Hunchbacks of Italy
Hunchbacks are present in many local legends and fairy tales across Italy, especially in the North.
Except for a few cases, hunchbacks are usually not represented as malicious or vicious creatures, but as good souls who personify humility and hardship, reason why they are often thought to bring luck. In this article, we are, more specifically, going to focus on hunchbacks legends linked to monuments in Italy.
1. Hunchbacks of Sant’Anastasia, Verona, Veneto
The hunchbacks of Verona are two figures in the Sant’Anastasia church of Verona, which are supporting the two stoups at the base of the first columns of the church’s central nave.
The one on the left is the work of Gabriele Caliari, eldest son of Paolo Caliari, better known as the Veronese.
The one on the right is attributed to Paolo Orifice. Both statues symbolize the humility and poverty of the Veronese population and it is said that touching their hump brings luck.
2. Hunchback of the Rialto, Venice, Veneto
The Hunchback of the Rialto or Gobbo di Rialto is a marble statue found at the end of the Rialto opposite the Church of San Giacomo di Rialto in Venice. The Rialto was the financial and commercial center of the city.
The statue, sculpted by Pietro da Salò in the 16th century, depicts a crouching, naked hunchback supporting a small flight of steps. It was used as a podium for public proclamations, sentences and decrees by the Republic of Venice. Actually, the Hunchback is not really a hunchback, but a man curved and suffering under the effort of supporting the staircase. The weight he is supporting symbolizes the burden of the sentences that were proclaimed from the podium. It was also here that thieves, who had been stripped naked and made to run the gauntlet of citizens lining the streets from Piazza San Marco to the Rialto, could save themselves from further humiliation and punishment by kissing the Hunchback.
At the same time the statue was used to spread satirical notes and political pamphlets, in much the same way as happened with Pasquino, one of the Talking Statues of Rome, and Florence’s famous “piglet” in the Loggia del Mercato Nuovo. The Talking Statues of Rome could also establish a dialogue with each other, exchanging a correspondence of pamphlets, and so did the Roman Pasquino with Il Gobbo, when conversing about the Republic of Venice, the Pope and the Cardinals. The Italian historian and satirist Gregorio Leti highlights the existence of this correspondence between Pasquino and the Gobbo in his 1671 Political Visions Le visioni politiche sopra gli interessi più reconditi, di tutti prencipi, e republiche della Christianità: divise in varij sogni, e ragionamenti tra Pasquino, e il Gobbo di Rialto, il tutto dato alla luce per la commodità de’ curiosi.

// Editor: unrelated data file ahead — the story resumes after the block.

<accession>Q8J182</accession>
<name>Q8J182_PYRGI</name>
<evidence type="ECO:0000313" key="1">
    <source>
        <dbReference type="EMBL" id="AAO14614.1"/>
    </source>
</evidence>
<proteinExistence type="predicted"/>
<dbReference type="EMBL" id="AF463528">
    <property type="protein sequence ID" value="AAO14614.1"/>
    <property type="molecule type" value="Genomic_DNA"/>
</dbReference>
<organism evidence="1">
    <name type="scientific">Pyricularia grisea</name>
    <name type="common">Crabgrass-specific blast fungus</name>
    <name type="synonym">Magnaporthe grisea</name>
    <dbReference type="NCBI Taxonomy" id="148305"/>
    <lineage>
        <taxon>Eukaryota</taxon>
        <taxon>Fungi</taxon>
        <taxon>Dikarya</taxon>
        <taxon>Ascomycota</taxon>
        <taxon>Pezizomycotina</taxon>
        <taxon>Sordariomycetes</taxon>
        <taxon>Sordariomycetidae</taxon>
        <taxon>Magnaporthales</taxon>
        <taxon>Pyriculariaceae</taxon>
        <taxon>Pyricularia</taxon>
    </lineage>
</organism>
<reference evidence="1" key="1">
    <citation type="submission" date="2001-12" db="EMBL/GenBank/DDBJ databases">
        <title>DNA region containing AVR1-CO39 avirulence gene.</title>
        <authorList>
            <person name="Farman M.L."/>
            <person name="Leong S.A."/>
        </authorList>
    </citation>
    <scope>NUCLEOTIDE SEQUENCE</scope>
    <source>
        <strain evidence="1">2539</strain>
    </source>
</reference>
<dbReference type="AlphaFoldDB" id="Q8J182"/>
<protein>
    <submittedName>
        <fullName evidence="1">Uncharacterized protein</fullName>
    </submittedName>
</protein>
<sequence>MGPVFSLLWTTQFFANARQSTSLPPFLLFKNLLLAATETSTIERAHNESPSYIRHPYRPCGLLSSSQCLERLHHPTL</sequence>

According to some sources the characters of Launcelot Gobbo and his father, Old Gobbo, in William Shakespeare’s The Merchant of Venice may been inspired by this traditional symbol of the Rialto. However, it should be noted that the surname Gobbo is common in the Veneto region, from where it originated.
3. Hunchback bridge, Bobbio, Emilia-Romagna
In the Middle Ages, the construction of a bridge was a work of great engineering skill, considered almost miraculous. For this reason, the construction of bridges has given rise to many legends, which often had the devil as protagonist, since joining two places that the nature (and God) had intended to be separated was viewed by many as a “work of the devil”.
In one of the legends concerning the Hunchback bridge (Ponte Gobbo) of Bobbio, the devil bought the soul of an innkeeper who resided on the other side of the Trebbia river. The innkeeper wanted to see his trattoria connected to the rest of the town, including to the deviation of the main shopping street going toward Genoa and Chiavari (the present road was built only recently), which would bring a substantial increase in revenue, so when he saw an old hunchback with a stick asking him if he was willing to sell his soul in exchange for the bridge, the innkeeper did not recognize the devil, he just laughed, but then nodded with his head and shook hands with the old man, who began laughing loudly in front of the unsuspecting innkeeper.
The devil sent little devils of different statures who each built a piece of the bridge, which, according to the legend, explains why the arches of the bridge are of various dimensions. To everyone’s surprise, the bridge was finished overnight, but soon appeared to be bewitched. Indeed, the devil had claimed the soul of the first creature who would cross the bridge. Thinking he could trick the devil the innkeeper sent his dog over the bridge. The devil took the dog’s soul, but obviously was infuriated for having been hoodwinked. Ultimately the devil was overthrown, but before disappearing he left his marks on the bridge, giving the bridge its current “hunchbacked” appearance.
According to the art historian Carla Glori the three-arched bridge that appears over the left shoulder of the Mona Lisa is the Ponte Gobbo. Her theory is based on the fact that the numbers 7 and 2 are concealed in the span of the bridge, which is supposedly a reference to the year 1472, the year in which the bridge was destroyed by a devastating flood.
Photo credits (top to bottom): Verona with the Sant’Anastasia Church in the background by Jpellgen; Hunchback by David Monniaux; Hunchback Verona by Hans Weingartz; Sant’Anastasia blue hour by Holly Hayes; Gobbo di Rialto by David Bramhall; Ponte Gobbo by Matteo Russo; Bobbio with the Ponte Gobbo © Roberto Lo Savio/fotolia.